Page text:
When it comes to marketing to students, as a target audience they have proven to be an unusual breed unto themselves. They’re young, smart, tech-savvy and trend setting. They are also a broke and picky lot.

But, sometime very soon in the near future, they will be making a lot of money AND purchasing big ticket items. In this interesting interview, Atle Skalleberg of StudentUniverse suggests to marketers that the time to make win this audience over is now.

StudentUniverse, a technology company that provides students with exclusive deals; student travel discounts and student airfare deals has of late seen an influx of discounts from major tech companies like (hello, Microsoft and Apple!) thanks to the back-to-school season. Buying a MacBook through the site will save you—if you’re a student—an extra 3% over Apple’s student rate.

According to Skalleberg, students are among the most misunderstood, and most important, potential customers for your business. “Students have different needs than the general population. There’s a really solid need for price differentiation”, he feels. Apple is the one company that seems to get it. Everything about the tech behemoth, from product design to hardware and software integration to offering lucrative discounts, is aimed at the younger crowd.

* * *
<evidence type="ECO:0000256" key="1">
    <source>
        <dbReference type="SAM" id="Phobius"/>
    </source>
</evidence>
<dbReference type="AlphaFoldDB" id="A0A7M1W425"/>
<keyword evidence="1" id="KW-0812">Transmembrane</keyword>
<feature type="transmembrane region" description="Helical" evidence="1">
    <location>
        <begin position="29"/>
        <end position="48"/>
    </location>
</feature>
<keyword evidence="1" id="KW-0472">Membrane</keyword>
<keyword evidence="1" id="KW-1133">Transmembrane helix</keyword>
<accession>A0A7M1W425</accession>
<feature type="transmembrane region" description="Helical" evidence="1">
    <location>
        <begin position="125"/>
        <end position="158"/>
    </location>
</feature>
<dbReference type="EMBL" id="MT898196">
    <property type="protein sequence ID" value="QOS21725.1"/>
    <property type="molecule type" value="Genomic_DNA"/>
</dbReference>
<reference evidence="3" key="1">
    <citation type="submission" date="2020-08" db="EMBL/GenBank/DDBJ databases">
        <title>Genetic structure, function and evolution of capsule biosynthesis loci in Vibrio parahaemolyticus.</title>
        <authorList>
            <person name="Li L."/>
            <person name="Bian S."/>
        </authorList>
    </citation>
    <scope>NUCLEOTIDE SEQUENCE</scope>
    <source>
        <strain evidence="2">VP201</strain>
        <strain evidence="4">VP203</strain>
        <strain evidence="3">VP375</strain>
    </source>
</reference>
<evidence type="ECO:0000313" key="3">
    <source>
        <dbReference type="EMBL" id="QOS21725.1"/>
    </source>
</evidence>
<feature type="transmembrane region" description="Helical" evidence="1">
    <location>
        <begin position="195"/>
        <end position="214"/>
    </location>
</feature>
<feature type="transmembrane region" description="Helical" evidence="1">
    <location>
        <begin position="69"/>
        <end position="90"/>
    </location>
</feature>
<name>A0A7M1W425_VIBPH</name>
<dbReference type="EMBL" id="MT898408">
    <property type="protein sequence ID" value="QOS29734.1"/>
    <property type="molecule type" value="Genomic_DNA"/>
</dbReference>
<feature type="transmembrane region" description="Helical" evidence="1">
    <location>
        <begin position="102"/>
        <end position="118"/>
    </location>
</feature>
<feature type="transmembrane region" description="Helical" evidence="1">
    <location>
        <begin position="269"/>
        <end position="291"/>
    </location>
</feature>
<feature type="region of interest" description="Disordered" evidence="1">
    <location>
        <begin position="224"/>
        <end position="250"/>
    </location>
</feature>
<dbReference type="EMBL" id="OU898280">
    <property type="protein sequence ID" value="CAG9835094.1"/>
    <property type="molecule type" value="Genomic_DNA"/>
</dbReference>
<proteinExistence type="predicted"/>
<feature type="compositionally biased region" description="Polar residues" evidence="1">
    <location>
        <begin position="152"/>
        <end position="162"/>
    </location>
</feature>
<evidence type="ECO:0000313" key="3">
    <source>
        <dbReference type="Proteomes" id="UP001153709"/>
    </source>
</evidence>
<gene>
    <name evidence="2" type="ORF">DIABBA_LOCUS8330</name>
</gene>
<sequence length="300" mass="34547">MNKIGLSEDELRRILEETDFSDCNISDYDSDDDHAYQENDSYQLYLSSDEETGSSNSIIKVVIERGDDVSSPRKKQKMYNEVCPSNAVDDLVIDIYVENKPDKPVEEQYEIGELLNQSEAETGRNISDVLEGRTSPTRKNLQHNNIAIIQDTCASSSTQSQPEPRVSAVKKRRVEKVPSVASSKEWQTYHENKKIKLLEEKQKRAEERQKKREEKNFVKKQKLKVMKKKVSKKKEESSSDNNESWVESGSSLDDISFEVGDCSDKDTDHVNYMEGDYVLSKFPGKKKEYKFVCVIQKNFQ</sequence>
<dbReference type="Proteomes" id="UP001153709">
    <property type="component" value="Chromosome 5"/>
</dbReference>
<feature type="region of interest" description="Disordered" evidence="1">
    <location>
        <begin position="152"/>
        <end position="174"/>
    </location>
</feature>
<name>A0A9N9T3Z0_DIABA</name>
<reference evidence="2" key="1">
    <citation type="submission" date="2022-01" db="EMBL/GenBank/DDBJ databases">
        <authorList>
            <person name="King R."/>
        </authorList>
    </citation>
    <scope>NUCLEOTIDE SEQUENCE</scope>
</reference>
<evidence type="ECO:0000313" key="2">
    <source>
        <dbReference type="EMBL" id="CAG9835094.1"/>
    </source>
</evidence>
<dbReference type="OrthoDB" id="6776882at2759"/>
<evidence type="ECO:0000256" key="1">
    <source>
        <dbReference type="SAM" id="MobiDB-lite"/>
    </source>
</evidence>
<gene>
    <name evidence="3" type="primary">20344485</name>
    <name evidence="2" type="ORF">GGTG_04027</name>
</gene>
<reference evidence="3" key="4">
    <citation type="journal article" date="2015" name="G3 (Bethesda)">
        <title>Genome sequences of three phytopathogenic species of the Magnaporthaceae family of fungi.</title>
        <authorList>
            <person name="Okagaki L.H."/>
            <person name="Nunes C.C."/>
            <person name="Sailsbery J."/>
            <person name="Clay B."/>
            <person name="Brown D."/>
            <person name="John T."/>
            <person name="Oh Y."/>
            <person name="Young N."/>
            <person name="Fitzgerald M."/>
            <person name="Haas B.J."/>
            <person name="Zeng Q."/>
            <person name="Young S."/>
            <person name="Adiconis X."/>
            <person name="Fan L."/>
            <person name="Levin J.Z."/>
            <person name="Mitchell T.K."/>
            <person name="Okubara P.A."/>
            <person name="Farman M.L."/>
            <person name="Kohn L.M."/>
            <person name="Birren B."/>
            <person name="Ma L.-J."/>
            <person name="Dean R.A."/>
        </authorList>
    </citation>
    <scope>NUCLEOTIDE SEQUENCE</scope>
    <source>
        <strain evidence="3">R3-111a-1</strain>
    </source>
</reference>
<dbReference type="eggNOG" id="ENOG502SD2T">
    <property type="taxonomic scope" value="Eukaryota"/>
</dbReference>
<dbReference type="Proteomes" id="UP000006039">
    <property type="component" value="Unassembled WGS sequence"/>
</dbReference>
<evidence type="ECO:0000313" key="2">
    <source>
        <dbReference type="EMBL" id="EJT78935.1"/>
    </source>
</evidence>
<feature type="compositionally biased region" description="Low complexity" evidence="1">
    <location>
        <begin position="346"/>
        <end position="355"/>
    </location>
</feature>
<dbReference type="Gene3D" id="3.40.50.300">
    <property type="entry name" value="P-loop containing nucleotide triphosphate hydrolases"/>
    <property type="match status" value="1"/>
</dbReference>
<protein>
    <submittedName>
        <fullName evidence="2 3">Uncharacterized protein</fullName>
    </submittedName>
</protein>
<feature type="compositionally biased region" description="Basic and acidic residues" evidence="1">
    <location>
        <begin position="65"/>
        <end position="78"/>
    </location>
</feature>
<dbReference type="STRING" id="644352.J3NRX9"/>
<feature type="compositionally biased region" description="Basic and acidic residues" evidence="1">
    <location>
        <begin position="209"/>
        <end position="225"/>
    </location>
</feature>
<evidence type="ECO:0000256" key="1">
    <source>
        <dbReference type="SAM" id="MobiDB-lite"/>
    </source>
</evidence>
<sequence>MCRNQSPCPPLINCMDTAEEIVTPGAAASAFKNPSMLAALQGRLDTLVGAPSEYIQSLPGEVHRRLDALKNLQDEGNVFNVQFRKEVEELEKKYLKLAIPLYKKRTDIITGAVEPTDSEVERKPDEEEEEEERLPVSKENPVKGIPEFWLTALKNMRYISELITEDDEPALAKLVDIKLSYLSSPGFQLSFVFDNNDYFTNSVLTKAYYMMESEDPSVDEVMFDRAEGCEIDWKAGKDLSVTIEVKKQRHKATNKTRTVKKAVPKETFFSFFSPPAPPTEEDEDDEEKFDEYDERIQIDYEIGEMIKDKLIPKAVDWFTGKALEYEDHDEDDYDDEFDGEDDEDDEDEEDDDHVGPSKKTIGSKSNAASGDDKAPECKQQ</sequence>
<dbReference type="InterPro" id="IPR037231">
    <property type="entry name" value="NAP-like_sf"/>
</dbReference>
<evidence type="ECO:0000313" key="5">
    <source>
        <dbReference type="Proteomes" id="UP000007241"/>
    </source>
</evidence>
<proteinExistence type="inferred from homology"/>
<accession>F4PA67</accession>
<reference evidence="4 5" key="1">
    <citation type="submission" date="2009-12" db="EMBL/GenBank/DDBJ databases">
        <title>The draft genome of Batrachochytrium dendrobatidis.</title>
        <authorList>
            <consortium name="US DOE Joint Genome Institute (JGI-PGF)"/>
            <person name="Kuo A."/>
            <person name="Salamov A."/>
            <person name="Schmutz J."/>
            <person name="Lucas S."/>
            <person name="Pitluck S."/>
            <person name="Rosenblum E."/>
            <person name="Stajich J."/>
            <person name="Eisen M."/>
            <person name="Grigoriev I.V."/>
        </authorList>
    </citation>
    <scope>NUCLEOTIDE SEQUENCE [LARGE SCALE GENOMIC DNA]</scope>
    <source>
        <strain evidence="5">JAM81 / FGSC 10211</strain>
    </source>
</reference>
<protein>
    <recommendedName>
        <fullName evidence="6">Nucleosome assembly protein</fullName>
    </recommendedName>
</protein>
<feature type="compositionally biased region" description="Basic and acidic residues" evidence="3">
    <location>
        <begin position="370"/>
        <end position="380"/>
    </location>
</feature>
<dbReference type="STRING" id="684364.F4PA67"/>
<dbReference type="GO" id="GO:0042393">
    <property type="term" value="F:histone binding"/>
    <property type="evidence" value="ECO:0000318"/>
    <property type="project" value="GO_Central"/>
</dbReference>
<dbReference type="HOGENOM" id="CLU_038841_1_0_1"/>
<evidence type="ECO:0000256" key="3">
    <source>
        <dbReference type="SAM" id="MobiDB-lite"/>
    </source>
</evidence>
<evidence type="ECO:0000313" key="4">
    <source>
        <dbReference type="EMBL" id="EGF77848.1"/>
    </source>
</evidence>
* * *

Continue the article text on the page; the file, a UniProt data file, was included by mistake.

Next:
Skalleberg urges companies to see the big picture for the future today—take a slimmer margin now, reap the profits later. Offer lower prices to the student segment as, in their world, they see it as socially acceptable to price differently from the regular crowd. Thanks to the boom in the e-commerce business, there’s more information and price comparison going on.

Students have the luxury of shifting their loyalties to another brand that will answer their pricing needs. “A lot of things shouldn’t cost the same for everyone: they should be based on time of usage, when you use it, your status within that service, and so forth, says Skalleberg. StudentUniverse makes its money through commissions, paid advertising and search compare result sites.

Source: David Zax | 12 July, 2012 | Fast Company

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